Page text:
Keeping an Eye on Your Vision: A Review of Retinal Detachment

Together we are Forbes

Article

13 May, 2024

Our Leeds based Clinical Negligence department recently attended an insightful training session on negligence claims involving eye conditions delivered by the charity, Action Against Medical Accidents.

Of particular interest was the discussions centred around retinal detachment which affects 1 in 10,000 people each year in the UK. The department is instructed to act for patients in retinal detachment cases. In this article we explore what might go wrong and where, symptoms to look out for, treatment, and when treatment may be substandard.

Types of Case:

Many claims centre around delayed diagnosis of retinal detachment leading to reduced vision, or loss of vision. Other cases may involve incorrect diagnosis or substandard management of retinal detachment. Recognition of symptoms and the timing of action tend to be at the heart of these claims. It is a common retinal surgery emergency.

What is Retinal Detachment?

Retinal detachment occurs when the retina becomes loose. It must be treated quickly to prevent loss of vision. As increasing areas of the retina are detached by proliferative vitreoretinopathy scar tissue (PVR), patients suffer sight loss. It is usually suspected and diagnosed by an optometrist if you present with symptoms at an optician.

The BBC newsreader, Lucy Owen, was found to have a retinal detachment after visiting her optometrist for a sight test. For Lucy, it was a routine visit that led to the emergency referral.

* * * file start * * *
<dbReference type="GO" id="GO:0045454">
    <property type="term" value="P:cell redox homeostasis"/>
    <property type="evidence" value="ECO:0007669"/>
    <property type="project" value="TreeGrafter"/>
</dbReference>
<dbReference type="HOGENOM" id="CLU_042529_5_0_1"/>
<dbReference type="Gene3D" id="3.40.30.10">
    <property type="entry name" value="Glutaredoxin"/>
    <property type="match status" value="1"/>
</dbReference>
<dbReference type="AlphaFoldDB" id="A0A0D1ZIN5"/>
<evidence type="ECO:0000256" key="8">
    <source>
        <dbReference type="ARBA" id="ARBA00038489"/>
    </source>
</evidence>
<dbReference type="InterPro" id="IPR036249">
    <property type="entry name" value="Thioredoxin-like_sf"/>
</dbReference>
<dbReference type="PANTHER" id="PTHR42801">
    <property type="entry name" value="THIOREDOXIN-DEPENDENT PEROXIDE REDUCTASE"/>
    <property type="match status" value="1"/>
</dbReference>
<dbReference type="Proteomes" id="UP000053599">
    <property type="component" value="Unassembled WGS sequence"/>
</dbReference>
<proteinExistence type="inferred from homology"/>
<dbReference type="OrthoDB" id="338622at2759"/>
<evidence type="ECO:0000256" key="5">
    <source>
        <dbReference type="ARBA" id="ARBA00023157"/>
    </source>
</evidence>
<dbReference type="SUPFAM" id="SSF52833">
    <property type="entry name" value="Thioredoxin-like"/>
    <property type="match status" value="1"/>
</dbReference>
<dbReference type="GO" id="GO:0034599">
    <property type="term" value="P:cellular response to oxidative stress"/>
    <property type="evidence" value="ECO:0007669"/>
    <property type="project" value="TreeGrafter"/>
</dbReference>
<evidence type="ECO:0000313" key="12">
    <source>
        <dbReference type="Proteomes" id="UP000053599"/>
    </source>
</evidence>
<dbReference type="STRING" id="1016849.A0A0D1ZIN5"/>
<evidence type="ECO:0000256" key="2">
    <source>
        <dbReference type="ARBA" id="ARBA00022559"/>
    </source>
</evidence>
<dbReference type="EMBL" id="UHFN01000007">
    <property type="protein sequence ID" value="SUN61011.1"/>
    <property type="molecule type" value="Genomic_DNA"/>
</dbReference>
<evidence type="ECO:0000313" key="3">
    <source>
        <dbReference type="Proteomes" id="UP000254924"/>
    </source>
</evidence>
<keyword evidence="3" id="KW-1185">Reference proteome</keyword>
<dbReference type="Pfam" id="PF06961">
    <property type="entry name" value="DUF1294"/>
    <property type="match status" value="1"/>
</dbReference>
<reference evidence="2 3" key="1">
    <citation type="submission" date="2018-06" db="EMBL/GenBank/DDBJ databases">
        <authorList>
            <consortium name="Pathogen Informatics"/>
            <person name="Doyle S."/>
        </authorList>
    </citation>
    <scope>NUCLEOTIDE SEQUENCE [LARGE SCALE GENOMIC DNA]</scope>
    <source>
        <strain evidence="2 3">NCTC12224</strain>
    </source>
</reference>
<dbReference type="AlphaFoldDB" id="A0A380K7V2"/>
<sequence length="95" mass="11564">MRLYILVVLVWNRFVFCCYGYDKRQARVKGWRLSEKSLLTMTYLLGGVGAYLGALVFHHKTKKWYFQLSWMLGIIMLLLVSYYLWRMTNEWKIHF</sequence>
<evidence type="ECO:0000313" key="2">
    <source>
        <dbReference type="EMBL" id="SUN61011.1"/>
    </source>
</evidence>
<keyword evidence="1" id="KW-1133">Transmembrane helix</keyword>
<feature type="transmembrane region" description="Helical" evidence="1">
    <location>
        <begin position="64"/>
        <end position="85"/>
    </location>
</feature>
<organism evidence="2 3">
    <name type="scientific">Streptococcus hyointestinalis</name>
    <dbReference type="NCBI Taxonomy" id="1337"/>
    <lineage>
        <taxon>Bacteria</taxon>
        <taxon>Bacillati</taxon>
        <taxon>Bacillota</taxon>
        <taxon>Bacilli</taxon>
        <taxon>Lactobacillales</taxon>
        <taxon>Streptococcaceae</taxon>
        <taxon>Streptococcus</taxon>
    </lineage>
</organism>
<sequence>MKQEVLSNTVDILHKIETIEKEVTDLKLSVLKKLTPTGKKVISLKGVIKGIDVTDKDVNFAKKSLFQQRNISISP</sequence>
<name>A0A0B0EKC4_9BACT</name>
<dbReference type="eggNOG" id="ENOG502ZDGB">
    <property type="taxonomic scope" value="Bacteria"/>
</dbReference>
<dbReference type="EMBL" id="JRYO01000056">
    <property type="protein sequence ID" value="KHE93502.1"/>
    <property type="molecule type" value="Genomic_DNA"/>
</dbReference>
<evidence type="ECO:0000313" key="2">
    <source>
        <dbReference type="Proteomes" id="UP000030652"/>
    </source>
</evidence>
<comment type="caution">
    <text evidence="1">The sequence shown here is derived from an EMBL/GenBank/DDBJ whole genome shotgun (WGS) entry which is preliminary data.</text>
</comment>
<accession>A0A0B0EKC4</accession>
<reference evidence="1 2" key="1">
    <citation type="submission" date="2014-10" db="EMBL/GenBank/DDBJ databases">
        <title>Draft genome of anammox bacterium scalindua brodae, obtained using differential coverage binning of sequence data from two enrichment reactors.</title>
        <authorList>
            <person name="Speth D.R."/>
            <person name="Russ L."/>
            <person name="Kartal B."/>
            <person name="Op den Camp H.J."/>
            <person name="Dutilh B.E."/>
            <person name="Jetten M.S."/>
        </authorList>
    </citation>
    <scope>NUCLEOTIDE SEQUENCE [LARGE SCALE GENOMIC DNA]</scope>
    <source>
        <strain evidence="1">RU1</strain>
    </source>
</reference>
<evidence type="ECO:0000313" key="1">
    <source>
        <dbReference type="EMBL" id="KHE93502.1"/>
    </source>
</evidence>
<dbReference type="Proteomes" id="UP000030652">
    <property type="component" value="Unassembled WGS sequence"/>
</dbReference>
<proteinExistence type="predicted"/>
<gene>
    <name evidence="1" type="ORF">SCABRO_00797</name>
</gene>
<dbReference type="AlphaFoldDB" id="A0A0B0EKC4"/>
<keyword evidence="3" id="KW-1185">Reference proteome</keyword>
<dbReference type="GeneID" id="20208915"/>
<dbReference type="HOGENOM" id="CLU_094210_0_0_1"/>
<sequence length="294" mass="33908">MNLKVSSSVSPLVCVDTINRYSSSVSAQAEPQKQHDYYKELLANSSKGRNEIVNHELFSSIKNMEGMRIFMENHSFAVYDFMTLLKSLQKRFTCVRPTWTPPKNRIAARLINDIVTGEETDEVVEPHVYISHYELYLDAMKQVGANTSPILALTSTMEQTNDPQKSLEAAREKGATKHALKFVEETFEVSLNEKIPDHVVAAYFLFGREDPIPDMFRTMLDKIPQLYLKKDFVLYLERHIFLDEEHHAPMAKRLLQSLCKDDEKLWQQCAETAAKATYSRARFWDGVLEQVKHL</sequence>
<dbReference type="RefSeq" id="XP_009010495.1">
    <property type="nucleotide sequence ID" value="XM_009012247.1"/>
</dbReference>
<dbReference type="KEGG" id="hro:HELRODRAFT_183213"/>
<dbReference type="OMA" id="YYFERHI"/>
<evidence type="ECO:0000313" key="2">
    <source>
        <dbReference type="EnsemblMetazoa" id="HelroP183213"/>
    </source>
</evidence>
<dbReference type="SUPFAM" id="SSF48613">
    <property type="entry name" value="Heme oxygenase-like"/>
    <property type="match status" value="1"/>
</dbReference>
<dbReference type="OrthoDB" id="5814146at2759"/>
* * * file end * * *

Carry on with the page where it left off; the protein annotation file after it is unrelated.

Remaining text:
Types of Retinal Detachment:

There are two types of retinal detachment, macula-on retinal detachment, and macula-off retinal detachment.

Macula-on retinal detachment occurs when the macula has not become detached. This means that there will not be a change in visual acuity, as subretinal fluid has not affected the central vision. The detachment must be operated on within 1 week.

Macula-off detachment is more severe as the macula has become detached, which is likely to involve central loss of vision. The detachment must be operated on within 24 hours.

Investigation:

An ophthalmologist will diagnose retinal detachment by undertaking the following investigations:

  • Visual acuity test
  • Visual field tests
  • Pupillary reflexes testing (RAPD)
  • Intraocular pressures investigations
  • Slit lamp biomicroscopy
  • Pupillary dilation and fundoscopic examination of the vitreous, optic disc and retina.

What are the causes of a Detached Retina:

A detached retina is usually caused by changes to the vitreous (jelly) inside the eye, which can occur with age. It is more prevalent in individuals who are short sighted, have recently had an eye operation such as cataract surgery, have experienced injury to the eye, or have a family history of retinal detachment. A specialist examining the eye should be alert to this and look for a retinal tear.

What are the symptoms of Retinal Detachment?

Symptoms of retinal detachment will include:

  • Floaters
  • Flashes
  • Loss of visual field which can often be described as a 'grey curtain' that obstructs the vision
  • Blurred vision

What is the treatment for Retinal Detachment?

Thee following are examples of treatment for retinal detachment:

  • Scleral buckle attaching a small band around your eye
  • Vitrectomy (removing and replacing the jelly inside your eye).